Only 10 diplomatic staff now remain at the U.S. Embassy in Cuba, after a series of mysterious sonic "attacks" that lead to the U.S. reducing its presence there.
A new State Department list shows just 10 diplomats, including one consular officer, still at the embassy in Havana, without much remaining of staff who processed immigrant visas and travel requests for Cuban nationals, as first reported Saturday by the Miami Herald.
The embassy is currently running with the lowest number of staff "necessary to perform core diplomatic and consular functions," the department announced last month, while most remaining staff deal with maintenance and upkeep.
A total of 24 government employees and their spouses were harmed by what the U.S. says were a series of "health attacks," and reported injuries such as hearing loss, migraines and mild concussions.
The State Department maintains that it has no "definitive answers" on the cause of the symptoms, the Herald noted. Cuban officials have told the FBI that they have found no evidence that the symptoms were the result of a weaponized attack.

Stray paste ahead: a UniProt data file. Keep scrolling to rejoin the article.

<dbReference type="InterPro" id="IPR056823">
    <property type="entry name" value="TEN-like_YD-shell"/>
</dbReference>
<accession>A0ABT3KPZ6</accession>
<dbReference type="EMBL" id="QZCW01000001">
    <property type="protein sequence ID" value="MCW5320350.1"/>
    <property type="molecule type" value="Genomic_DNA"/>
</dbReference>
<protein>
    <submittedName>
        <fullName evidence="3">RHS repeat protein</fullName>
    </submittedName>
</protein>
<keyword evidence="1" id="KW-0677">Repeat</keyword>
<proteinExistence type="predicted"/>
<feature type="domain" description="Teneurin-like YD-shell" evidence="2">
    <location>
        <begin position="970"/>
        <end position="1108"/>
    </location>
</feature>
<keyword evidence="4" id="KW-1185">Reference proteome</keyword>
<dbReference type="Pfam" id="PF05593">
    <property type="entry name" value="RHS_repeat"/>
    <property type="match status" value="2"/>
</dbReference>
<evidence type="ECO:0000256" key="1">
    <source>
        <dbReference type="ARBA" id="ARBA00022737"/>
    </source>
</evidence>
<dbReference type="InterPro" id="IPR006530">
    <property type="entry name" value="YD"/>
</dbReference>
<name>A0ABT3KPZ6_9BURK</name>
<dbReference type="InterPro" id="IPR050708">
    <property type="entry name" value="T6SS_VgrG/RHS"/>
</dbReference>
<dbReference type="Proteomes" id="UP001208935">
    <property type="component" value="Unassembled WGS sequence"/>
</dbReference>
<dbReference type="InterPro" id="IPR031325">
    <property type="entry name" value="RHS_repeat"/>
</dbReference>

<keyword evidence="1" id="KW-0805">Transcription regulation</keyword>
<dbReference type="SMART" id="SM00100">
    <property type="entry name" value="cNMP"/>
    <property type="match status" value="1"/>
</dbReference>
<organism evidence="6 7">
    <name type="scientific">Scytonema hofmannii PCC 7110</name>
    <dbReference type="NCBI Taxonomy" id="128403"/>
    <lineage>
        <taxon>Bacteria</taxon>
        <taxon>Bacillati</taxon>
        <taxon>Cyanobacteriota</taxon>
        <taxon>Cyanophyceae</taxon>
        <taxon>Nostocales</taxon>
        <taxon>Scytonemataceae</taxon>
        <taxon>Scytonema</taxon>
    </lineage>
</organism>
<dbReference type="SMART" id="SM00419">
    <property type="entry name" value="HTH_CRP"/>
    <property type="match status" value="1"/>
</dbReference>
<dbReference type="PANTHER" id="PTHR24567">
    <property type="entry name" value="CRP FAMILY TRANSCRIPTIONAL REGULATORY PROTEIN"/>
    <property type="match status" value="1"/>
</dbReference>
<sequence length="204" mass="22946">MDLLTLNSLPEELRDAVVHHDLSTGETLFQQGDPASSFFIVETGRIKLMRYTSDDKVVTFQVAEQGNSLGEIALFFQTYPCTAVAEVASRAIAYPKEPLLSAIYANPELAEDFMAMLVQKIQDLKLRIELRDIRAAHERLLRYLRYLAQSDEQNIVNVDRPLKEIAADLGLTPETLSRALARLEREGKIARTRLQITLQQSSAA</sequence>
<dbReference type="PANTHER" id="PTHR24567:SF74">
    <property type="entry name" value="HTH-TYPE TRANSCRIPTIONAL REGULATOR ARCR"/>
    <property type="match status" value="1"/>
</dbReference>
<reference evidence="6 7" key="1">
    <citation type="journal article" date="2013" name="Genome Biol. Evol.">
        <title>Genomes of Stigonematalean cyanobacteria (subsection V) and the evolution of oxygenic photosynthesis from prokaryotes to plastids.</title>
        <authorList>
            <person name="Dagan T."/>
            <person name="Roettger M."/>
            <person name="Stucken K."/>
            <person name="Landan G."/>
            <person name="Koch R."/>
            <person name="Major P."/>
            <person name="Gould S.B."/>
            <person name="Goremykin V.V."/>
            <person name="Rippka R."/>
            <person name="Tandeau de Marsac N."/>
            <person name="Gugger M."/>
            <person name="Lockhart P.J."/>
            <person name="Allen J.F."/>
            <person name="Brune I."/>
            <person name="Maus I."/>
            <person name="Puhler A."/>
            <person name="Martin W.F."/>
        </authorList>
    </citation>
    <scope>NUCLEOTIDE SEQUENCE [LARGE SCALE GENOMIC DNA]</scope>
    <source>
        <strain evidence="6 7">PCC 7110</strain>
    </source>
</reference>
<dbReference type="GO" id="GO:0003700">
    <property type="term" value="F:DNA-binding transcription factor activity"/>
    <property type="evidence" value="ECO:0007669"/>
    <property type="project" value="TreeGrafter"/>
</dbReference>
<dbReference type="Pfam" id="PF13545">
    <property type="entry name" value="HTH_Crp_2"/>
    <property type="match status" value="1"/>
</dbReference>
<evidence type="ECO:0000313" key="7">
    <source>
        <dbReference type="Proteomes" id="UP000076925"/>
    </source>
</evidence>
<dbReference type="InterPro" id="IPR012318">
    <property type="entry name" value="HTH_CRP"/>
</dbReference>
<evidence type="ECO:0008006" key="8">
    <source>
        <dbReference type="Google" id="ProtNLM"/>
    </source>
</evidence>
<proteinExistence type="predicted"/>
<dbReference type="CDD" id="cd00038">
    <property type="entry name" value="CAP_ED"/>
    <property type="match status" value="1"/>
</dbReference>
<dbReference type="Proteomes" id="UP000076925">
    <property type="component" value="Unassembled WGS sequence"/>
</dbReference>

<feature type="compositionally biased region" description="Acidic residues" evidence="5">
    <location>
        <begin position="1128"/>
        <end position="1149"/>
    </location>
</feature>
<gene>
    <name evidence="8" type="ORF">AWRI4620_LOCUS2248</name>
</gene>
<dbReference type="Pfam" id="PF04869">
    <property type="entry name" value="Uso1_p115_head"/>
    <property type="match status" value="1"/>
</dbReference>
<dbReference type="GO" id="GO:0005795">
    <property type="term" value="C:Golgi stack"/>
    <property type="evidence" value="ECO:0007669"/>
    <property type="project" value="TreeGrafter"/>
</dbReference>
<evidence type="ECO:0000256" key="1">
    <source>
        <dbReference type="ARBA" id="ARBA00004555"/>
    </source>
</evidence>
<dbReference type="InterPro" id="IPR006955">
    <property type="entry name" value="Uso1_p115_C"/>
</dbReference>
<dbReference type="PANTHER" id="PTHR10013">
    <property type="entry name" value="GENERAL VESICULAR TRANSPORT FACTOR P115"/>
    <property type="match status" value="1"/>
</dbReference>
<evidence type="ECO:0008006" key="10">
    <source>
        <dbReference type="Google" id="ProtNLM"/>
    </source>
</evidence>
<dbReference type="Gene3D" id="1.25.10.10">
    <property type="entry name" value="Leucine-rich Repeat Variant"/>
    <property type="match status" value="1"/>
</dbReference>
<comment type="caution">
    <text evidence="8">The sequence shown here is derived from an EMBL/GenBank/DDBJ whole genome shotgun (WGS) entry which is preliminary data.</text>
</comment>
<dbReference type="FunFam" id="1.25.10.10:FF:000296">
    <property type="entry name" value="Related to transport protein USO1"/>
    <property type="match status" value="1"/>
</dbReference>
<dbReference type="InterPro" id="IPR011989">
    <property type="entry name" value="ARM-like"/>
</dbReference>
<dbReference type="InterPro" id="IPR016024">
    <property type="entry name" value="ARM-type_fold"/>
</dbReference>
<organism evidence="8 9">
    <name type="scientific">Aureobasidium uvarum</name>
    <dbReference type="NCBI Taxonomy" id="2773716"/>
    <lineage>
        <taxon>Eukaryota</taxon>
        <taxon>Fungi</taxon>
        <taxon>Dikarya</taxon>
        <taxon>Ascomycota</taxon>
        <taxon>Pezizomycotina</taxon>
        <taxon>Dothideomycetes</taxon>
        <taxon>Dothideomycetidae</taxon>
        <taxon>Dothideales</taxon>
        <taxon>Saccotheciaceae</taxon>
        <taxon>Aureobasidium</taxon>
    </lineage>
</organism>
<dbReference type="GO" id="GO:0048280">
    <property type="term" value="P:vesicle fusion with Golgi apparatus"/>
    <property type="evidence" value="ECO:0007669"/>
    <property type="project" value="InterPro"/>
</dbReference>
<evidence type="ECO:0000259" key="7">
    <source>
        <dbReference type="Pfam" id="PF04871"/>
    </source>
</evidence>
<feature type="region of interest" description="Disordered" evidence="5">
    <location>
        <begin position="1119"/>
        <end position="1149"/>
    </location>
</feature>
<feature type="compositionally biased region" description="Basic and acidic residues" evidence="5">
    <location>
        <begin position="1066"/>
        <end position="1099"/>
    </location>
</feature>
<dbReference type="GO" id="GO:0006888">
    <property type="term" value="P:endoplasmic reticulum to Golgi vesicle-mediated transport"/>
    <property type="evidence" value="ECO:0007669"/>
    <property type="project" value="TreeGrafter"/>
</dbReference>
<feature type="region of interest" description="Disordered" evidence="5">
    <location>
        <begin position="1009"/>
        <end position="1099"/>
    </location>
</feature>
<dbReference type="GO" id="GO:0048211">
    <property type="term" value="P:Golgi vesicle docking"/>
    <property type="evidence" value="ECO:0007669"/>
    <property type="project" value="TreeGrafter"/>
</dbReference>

Nearly two-thirds of the U.S. Embassy's staff has been withdrawn since Sept. 29. Cuba denies any involvement in the incidents, but the State Department expelled 17 Cuban diplomats from its embassy in Washington and posted an official travel warning for the island nation.
President TrumpDonald TrumpUN meeting with US, France canceled over scheduling issue Trump sues NYT, Mary Trump over story on tax history McConnell, Shelby offer government funding bill without debt ceiling MORE last year rescinded former President Obama's decision to relax relations with Cuba, a move that came before the attacks were reported.